• Create policies and processes that educate your employees on cyber security risks and promote secure working habits.
    • Be vigilant around access and identity, so you know who can access what and that you have the authentication tools to know who they are.

    Seek out advice from a cyber security expert if you need it.

    Do your employees or contractors ever use their own devices to complete work?
    Whether they’re supplied by a business or belong to employees, devices (like desktop computers, laptops, mobiles and tablets) are vulnerable to hackers and need protection to help secure your business. The more devices there are, the harder it can be to control whether they have the necessary measures in place to help prevent an attack and the greater the opportunity for criminals to access them.
    Your employees’ device use puts you at a higher security risk.
    Higher risk

    As your employees or contractors use their own devices for work purposes, you're at higher risk of a breach. All devices you and your employees work on need protection to help keep your business safe.

    • Develop a tailored device management plan to minimise your risk.
    • Ensure it includes personal use policies, minimum password requirements, and device protection software that gives you the ability to remotely wipe devices.
    An integrated cyber security plan with device-level protection can help keep your valuable business assets safe.

    As your employees don’t use their own devices for work, you’re at reduced risk of a security breach.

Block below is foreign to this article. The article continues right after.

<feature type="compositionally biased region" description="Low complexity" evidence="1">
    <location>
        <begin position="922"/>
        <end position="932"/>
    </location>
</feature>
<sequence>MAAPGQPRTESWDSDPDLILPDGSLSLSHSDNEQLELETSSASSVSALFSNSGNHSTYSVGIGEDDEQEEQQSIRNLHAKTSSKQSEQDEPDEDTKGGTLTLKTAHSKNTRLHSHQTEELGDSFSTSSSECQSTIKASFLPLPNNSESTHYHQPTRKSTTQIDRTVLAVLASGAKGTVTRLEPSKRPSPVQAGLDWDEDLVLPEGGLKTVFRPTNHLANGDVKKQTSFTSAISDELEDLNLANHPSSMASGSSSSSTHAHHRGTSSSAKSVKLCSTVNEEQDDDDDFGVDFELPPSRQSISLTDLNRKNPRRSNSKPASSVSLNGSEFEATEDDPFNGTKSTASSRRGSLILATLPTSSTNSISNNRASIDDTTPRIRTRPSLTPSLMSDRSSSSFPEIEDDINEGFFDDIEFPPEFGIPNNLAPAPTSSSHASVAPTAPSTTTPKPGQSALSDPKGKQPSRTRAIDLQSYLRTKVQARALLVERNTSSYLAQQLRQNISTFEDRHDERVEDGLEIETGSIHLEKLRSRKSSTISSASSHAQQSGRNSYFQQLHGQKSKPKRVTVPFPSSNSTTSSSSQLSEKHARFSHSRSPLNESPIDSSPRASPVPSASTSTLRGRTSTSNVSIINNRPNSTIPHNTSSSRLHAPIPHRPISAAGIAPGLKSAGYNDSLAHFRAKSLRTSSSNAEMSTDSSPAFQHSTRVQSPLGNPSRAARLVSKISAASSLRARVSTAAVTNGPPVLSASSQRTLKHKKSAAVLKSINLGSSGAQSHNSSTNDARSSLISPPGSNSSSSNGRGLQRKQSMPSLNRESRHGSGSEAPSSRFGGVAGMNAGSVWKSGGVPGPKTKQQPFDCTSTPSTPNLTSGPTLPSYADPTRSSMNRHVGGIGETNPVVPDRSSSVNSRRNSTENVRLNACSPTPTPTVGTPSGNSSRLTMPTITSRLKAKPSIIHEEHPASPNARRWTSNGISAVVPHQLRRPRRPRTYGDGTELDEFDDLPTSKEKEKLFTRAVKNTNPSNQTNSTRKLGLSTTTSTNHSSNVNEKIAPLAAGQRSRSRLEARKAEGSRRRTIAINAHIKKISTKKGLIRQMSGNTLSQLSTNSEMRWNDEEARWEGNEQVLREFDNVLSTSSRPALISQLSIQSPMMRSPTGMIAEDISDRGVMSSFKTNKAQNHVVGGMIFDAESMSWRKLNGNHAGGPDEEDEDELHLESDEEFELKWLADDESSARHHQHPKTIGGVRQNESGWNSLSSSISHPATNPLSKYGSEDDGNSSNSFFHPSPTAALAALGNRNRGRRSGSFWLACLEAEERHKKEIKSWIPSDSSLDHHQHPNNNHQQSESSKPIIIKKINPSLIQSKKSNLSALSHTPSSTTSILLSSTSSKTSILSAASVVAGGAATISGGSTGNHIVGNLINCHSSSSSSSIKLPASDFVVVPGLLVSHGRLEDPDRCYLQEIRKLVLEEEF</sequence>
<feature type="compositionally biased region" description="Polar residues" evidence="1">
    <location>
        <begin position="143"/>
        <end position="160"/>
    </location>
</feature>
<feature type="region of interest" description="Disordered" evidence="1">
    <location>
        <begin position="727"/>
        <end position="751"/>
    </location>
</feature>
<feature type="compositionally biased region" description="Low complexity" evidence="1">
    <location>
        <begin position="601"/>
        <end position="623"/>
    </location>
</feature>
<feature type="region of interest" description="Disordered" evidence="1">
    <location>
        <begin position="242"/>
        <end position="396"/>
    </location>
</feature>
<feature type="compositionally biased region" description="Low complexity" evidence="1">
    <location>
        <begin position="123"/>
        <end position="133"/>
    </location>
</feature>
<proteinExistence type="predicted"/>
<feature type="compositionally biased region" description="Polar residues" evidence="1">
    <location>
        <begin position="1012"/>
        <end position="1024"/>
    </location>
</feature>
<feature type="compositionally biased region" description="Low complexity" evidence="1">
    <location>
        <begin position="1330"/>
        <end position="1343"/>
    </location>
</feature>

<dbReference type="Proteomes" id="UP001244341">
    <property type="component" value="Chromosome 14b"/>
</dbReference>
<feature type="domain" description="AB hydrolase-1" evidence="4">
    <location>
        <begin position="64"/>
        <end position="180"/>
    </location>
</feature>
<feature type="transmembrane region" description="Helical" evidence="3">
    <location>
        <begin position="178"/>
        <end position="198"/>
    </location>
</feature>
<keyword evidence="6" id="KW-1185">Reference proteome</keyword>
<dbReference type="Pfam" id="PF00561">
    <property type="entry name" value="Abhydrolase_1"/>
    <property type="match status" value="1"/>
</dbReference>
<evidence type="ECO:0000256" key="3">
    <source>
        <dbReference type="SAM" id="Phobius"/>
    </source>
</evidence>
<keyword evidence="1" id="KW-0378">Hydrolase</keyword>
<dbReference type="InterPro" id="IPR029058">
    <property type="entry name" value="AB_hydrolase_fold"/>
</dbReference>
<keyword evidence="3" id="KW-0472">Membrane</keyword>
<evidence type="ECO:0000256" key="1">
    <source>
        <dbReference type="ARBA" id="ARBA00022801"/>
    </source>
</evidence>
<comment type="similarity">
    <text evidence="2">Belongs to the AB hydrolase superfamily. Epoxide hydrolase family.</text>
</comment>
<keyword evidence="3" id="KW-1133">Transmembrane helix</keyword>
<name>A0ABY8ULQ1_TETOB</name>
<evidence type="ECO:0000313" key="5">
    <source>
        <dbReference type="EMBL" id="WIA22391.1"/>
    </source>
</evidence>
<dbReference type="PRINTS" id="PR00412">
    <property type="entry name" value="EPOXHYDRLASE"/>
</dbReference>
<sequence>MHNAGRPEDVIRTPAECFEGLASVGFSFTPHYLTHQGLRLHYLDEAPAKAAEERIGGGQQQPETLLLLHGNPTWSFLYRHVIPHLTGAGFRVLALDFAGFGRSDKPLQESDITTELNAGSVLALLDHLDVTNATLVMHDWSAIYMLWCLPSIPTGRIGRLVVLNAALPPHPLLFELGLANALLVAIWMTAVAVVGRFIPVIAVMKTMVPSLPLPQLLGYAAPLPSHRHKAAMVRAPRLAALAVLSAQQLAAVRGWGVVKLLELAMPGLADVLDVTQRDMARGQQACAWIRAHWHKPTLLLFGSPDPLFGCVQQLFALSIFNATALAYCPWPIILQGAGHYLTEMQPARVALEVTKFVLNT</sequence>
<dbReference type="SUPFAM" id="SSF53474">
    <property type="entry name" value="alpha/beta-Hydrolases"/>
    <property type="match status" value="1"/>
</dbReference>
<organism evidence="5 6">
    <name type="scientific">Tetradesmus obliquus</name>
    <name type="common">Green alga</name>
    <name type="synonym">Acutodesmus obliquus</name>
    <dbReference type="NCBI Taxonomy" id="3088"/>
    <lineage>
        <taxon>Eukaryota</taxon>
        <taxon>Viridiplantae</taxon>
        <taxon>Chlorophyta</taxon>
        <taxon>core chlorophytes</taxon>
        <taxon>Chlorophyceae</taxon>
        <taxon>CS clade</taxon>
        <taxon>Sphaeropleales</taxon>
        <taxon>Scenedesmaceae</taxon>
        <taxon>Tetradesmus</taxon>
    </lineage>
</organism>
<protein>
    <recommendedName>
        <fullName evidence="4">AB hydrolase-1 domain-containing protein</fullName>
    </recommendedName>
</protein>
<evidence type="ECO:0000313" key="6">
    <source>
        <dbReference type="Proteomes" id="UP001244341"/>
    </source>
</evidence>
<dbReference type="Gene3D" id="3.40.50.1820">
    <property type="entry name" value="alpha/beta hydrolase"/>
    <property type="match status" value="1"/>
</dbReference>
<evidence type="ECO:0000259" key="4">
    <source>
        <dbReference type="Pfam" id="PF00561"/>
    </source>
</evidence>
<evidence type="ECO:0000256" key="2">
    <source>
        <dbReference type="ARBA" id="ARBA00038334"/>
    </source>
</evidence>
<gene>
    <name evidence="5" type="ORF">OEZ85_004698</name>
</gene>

Lower risk

    As your employees or contractors don't use their own devices for work purposes, your business is at a lower risk of an attack. But it's still important to make sure all of your work devices have the necessary measures in place to help prevent a breach.

    • Implement antivirus software on every device used for work purposes.
    • Set minimum password requirements.
    • Create personal use policies to help keep your business devices secure.

    An integrated cyber security plan with device-level protection can help keep your valuable business assets safe.

    Your employees’ device use could be unknowingly putting you at a higher security risk.
    Higher risk

    As you're not sure if your employees or contractors use their own devices for work purposes, you're at higher risk of a breach. All devices you and your employees work on need protection to help keep your business safe.

    • Check if your employees use any of their devices for work purposes.
    • If so, develop a tailored device management plan to minimise your risk.
    • Ensure it includes personal use policies, minimum password requirements, and device protection software that gives you the ability to remotely wipe devices.

    An integrated cyber security plan with device-level protection can help keep your valuable business assets safe.

    Your business’s device use indicates a lower security risk.
    Lower risk

    As you don't have employees, your business's device use puts you at a lower risk. Even without employees, it's still essential that all of your work devices have the necessary measures in place to help prevent a breach.